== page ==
sample roasting

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Roasted samples of green coffee last night at home in my garage. Our sample roaster is basically a solid steel drum on a spit, turned by hand, over propane flame. A few magnetic thermometers are stuck on the side for reference, next to a small door to spoon samples out. On the far side of the drum a larger hinged door, with a latch key, is for dropping beans in, and pulling finished roasts. Next to the roaster sits a leather glove.

Our sample roaster was made for us by Sherman Dodd, who started Coffee/PER, manufacturer of the SanFranciscan roaster. Five years ago, I contracted Sherman after exhausting a short list of referenced local welders. I spent months on a few different designs, finally deciding upon one, and faxing it over to Sherman, who agreed to make it for me. He made a few upgrades to my design and the result was awesome.

For the first year of roasting in my garage, the majority of my time was spent with this roaster. Now we roast in my garage only to do small samples, sent to us by green coffee sellers. The table next to the roaster is full of tools and forgotten bike parts, while behind is my collection of bikes.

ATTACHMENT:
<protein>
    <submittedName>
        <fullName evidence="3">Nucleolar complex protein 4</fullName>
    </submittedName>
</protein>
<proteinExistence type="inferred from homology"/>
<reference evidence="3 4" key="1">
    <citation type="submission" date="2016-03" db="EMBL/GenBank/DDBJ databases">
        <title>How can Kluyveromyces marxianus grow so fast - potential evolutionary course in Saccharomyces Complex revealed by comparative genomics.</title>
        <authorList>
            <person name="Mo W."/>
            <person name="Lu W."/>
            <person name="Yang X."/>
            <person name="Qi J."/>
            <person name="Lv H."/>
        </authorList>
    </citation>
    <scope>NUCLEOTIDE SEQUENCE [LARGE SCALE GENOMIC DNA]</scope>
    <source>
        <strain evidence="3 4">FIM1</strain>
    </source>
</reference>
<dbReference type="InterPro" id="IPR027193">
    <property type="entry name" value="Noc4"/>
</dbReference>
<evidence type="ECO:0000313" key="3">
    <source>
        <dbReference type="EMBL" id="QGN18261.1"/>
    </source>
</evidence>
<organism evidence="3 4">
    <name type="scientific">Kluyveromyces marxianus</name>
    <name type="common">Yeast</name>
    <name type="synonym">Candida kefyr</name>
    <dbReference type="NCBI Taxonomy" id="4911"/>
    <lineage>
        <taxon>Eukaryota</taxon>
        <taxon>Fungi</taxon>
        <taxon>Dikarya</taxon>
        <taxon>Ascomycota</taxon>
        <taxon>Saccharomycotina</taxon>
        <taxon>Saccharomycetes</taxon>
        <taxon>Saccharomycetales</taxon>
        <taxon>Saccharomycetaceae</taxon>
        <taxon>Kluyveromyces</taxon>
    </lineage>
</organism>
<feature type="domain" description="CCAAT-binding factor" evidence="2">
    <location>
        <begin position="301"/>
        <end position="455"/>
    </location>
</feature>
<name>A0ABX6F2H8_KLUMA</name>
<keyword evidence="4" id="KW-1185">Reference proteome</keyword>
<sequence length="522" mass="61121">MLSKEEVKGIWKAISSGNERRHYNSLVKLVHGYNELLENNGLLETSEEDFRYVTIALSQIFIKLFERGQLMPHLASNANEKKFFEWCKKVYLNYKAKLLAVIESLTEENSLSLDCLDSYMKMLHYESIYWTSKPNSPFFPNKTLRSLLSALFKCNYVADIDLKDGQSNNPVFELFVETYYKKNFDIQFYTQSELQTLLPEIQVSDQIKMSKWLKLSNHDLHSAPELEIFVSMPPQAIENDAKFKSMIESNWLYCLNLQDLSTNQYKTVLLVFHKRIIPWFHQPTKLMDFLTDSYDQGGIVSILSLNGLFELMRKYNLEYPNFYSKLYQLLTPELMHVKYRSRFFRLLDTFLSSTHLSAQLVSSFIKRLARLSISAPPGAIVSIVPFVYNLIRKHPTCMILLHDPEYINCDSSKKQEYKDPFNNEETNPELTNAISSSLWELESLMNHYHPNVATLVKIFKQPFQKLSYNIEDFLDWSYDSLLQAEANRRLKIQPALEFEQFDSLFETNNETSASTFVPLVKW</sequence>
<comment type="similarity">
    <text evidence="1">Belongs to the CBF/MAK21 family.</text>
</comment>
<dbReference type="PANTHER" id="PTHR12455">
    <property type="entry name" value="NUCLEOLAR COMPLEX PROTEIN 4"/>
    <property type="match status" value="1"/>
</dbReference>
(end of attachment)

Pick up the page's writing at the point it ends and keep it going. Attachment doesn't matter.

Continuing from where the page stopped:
Anyway, last night five samples of coffee from El Salvador were roasted, that were cupped out today. Since much of the flavors were hidden today by the freshness of the roast we will also be cupping these out tomorrow, and maybe after that.

9 Responses to “sample roasting”

  1. steve domreis says:

    is the garage still standing?

  2. evan says:

    are you drinking any of these on wed? if so, please call my cell.

  3. miguel says:

    best comment ever, ha ha ha

    thanks joel for coffee delivery today

  4. steve domreis says:

    have u seen the grg?
    have u seen towering inferno?

  5. John says:

    That is an awesome contraption!

  6. miguel says:

    yes, i have seen the garage BUT after further examination of the photos, it looks like there are cinder blocks stacked on either side to (i assume) act as heat-shield of sorts. as a workplace osha rep, i would call that responsible, good intentioned coffee roasting.

  7. steve domreis says:

    but wouldn’t it have been just as easy to roll the bbq out into the back yard?

  8. miguel says:

    yes. outside roasting would probably be safer than inside…

  9. joel says:

    the garage cuts down a lot of wind, and the bbq wheels always fall off when you roll it anywhere.